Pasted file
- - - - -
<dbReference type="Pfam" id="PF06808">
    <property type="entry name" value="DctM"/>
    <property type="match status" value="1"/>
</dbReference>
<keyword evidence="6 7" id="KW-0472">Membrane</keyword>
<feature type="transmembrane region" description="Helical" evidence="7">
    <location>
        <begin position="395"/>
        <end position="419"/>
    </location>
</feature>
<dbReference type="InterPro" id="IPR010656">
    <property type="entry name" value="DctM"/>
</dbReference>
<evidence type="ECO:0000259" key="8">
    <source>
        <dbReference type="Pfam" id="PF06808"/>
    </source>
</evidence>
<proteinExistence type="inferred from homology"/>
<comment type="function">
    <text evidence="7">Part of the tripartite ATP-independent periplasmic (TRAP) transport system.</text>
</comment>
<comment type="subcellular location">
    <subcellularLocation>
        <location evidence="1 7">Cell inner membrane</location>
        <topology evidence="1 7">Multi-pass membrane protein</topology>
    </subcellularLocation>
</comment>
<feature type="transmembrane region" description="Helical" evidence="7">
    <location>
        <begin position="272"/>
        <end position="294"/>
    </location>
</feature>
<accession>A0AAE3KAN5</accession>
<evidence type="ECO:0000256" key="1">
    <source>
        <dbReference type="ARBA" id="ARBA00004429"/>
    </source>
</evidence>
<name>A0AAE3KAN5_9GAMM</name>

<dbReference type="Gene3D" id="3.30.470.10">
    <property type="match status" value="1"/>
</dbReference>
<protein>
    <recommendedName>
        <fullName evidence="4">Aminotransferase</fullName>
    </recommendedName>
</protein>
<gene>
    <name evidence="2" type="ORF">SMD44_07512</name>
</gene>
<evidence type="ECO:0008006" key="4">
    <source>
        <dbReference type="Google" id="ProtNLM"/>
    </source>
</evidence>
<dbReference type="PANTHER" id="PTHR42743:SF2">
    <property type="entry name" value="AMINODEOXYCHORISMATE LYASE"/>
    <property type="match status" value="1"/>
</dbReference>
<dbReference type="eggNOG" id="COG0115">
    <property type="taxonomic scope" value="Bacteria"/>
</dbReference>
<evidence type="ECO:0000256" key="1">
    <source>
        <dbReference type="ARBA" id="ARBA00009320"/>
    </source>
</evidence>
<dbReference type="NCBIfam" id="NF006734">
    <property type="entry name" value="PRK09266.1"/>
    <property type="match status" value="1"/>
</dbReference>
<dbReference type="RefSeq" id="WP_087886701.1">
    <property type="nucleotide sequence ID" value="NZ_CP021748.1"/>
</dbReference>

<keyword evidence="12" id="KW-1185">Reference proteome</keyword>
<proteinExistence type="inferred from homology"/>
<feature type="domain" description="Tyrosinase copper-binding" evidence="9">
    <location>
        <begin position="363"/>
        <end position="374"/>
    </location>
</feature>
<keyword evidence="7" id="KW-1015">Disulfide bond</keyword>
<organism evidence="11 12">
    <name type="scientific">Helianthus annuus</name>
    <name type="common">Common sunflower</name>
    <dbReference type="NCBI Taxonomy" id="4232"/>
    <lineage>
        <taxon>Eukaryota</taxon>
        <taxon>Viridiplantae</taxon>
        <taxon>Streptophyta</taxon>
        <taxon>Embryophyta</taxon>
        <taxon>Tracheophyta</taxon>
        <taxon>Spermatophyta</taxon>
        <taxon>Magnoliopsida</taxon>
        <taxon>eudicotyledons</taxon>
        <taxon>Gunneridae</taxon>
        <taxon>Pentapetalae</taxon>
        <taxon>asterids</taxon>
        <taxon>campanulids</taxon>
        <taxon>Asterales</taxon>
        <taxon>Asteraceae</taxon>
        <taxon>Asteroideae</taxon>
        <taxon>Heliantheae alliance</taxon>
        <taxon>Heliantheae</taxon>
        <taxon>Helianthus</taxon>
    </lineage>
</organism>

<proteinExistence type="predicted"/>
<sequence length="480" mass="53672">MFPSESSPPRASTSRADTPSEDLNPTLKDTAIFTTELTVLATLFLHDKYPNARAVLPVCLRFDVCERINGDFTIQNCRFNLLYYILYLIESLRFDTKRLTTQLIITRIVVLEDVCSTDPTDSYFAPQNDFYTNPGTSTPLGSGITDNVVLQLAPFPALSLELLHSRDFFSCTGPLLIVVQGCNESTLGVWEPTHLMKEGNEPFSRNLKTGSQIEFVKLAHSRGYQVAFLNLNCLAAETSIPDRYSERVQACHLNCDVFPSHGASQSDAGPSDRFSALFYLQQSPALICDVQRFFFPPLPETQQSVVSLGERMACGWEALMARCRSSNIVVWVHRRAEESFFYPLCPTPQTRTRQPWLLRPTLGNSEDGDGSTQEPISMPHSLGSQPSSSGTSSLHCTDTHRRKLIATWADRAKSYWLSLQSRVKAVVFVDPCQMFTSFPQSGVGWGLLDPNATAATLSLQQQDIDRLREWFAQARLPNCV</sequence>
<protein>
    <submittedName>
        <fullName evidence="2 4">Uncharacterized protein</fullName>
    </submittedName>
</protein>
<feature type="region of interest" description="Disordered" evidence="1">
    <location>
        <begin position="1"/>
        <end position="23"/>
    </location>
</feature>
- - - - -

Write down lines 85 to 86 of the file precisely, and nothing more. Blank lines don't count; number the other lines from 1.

</feature>
<keyword evidence="7" id="KW-1015">Disulfide bond</keyword>